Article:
I grew up in Florida, and as a pre-teen, I took piano lessons, but I secretly loved playing my sister’s guitar.
I would sneak and sit in her closet in her room and grab her red guitar with the white tuning
knobs and play. She did not know I wanted to play it, so I had to sneak and play it. Finally, one day, she found me, and she realized she was never going to play that little red guitar, so she let me have it … in more ways than one. Since that time, I have not had to sneak her guitar, and I fell in love with learning to play. Music has taught me many things; the discipline of practice, playing fairly with friends, listening, connecting with others, and having fun.
I joined a band with some friends, and one of them was a fantastic guitar player; and I then realized that to stay in the group, I had to learn to play the bass guitar and up my game; I had to learn to practice in a whole new way. When playing the guitar, I played chords and rhythms, and practice was more casual. Taking up the bass forced me to realize the structure of the song and the foundation, and it dawned on me that I had to find a new approach to practicing the bass. And, this experience has laid the foundation for what music has taught me my entire life.
What is Deliberate Practice?
According to the American Psychological Association, “Deliberate practice occurs when an individual intentionally repeats an activity to improve performance. The Deliberate Practice framework claims that such behavior is necessary to achieve high levels of expert performance.”
Dr. Jeffrey Schwartz, in his book The Mind and The Brain, references a study: “Robert Desimone of the National Institute of Mental Health, one of the country’s leading researchers into the physiology of attention, explains it this way: Attention seems to work by biasing the brain circuit for the important stimuli.” With deliberate practice, our brains naturally suppress distractions and improve focus. How can you use the principles of deliberate practice to improve your leadership or management skills?
According to the Society for Academic Emergency Medicine, in an article titled “Deliberate Practice and Acquisition of Expert Performance: A General Overview,” by K. Anders Ericsson, Ph.D., states, “In direct contrast, aspiring experts continue to improve their performance as a function of more experience because it is coupled with Deliberate Practice.” To grow into a professional bassist, I embraced the principle of deliberate practice in every part of my personal and professional life.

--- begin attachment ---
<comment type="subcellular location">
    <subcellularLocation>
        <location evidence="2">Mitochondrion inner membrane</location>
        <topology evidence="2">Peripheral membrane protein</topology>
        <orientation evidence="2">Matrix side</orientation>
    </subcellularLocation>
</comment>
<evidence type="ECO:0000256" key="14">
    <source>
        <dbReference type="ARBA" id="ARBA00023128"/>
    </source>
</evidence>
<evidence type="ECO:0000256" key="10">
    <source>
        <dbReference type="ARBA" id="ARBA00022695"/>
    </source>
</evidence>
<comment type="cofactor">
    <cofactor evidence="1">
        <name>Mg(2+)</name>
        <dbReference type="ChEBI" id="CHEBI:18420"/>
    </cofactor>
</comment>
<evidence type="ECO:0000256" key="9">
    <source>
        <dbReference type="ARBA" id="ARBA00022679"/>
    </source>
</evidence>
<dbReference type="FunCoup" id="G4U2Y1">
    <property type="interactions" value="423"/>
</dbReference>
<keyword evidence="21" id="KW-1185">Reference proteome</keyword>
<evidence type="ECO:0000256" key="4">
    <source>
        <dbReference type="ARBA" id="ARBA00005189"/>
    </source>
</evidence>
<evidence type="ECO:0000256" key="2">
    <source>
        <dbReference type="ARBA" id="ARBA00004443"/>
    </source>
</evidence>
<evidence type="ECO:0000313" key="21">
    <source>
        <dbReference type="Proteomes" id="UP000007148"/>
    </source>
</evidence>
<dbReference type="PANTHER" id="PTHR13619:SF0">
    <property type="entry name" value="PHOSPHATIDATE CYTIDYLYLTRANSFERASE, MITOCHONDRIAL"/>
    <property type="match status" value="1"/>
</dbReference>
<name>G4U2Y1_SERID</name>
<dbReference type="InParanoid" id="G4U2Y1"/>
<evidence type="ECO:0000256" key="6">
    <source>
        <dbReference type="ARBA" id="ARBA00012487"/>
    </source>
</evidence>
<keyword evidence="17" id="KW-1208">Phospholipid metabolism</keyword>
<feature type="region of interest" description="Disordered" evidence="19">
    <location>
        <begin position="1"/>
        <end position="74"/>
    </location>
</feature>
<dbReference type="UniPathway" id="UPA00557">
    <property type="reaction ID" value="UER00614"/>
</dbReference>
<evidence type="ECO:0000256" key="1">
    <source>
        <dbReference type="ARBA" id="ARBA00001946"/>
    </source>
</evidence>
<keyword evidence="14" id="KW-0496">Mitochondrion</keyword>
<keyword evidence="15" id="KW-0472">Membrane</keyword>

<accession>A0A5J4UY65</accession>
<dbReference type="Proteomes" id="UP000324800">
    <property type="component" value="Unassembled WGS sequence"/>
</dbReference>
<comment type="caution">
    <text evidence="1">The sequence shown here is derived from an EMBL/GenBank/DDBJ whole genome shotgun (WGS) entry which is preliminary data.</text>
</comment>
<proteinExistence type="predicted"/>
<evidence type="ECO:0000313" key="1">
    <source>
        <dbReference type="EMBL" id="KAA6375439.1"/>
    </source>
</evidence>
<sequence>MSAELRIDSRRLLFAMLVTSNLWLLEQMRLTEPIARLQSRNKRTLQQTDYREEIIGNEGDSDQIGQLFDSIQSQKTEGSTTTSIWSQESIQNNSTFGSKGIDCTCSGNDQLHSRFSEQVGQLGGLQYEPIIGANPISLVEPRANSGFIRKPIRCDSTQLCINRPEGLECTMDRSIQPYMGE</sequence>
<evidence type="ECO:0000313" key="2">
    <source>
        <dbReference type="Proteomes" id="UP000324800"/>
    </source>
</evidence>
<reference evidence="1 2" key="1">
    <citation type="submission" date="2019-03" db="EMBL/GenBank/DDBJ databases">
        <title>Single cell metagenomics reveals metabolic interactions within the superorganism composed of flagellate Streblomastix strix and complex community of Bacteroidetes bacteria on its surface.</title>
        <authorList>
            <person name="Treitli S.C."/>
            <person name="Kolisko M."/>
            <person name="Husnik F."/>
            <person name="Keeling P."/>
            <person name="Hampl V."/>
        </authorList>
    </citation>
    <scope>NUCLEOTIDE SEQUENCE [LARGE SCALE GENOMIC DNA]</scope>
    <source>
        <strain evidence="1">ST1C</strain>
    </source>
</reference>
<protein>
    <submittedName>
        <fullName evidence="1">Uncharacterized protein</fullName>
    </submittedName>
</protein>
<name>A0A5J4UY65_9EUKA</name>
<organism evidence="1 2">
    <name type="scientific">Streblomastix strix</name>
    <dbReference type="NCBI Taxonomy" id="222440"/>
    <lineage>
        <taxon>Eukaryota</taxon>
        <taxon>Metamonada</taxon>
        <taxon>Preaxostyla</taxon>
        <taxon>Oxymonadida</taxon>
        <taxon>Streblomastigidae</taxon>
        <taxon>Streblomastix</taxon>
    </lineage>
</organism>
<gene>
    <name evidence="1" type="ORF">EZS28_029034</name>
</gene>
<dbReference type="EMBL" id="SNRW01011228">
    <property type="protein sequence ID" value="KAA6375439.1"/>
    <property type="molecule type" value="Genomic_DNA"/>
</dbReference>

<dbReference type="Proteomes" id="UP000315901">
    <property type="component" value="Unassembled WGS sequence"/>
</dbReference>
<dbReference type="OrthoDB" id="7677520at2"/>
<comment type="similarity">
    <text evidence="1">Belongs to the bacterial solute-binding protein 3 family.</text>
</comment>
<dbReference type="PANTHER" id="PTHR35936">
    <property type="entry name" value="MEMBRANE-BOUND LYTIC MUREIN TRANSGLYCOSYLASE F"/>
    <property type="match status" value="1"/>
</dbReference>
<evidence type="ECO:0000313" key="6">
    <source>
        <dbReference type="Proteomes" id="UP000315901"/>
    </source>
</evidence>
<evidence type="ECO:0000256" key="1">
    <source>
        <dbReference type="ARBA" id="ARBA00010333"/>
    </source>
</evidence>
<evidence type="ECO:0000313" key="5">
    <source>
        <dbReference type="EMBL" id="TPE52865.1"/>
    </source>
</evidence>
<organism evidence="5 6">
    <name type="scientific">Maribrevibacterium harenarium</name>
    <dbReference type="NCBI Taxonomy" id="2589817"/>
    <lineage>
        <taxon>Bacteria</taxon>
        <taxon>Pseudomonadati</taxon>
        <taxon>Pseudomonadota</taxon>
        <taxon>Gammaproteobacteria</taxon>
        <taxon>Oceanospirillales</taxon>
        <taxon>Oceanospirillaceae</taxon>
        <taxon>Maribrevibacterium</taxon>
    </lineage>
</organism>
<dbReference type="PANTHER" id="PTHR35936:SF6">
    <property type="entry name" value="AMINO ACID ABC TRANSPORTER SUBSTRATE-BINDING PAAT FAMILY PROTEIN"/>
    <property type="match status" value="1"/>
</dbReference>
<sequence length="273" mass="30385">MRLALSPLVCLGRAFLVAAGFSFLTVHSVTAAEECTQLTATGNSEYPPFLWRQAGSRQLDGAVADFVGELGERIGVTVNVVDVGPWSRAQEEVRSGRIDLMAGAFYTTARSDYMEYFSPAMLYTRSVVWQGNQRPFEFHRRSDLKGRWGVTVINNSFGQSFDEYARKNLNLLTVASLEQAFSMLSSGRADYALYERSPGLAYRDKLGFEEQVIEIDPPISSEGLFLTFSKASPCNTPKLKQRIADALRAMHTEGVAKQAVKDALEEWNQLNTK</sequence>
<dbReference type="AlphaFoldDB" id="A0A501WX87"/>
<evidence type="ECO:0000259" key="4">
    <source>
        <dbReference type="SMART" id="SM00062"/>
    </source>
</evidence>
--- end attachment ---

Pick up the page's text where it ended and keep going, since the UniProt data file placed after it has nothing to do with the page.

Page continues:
Nurturing a Passion for Practicing
As a professional bassist and a certified business consultant, I discovered that most artists and business experts spend 95% of their time practicing, and maybe five percent of their time on stage, performing. If you received all of your joy from being on stage performing, then you would be unhappy 95% of the time, waiting to get on stage. And what happens if the performance doesn’t go well? You’ll miss the joy of becoming the person you desire to be. I realized I needed to nurture my desire to want to practice and enjoy it.
So, I discovered the power of visualizing myself mastering core skills. To become a world-class performer, most experts spend time imagining themselves delivering a world-class routine, whether giving a speech, writing a novel, developing code, or performing music on stage. Visualize yourself growing and mastering your skills works, and virtuoso musicians and world-class athletes visualize. They do it because it works.
Finally, I had to take 100% responsibility for my growth and develop a love for lifelong learning and practicing. Remember, you’ll spend 95% of your time preparing for the performance, so learn to enjoy the process.
Helping Your Team Be Successful
As a leader, your example will influence your team much more than your words ever will. What’s needed today is for leaders to lead by example and be the conductor of their organization and treat the team as an artist. A good conductor trusts that the musicians under his baton are there because they love what they do, and they have worked hard to learn their craft. It’s the conductor’s job to cast the vision for the performance and coach them on working together to create beautiful music.
To learn more about creating High-Performing teams, check out Workplace Jazz, published by Business Expert Press.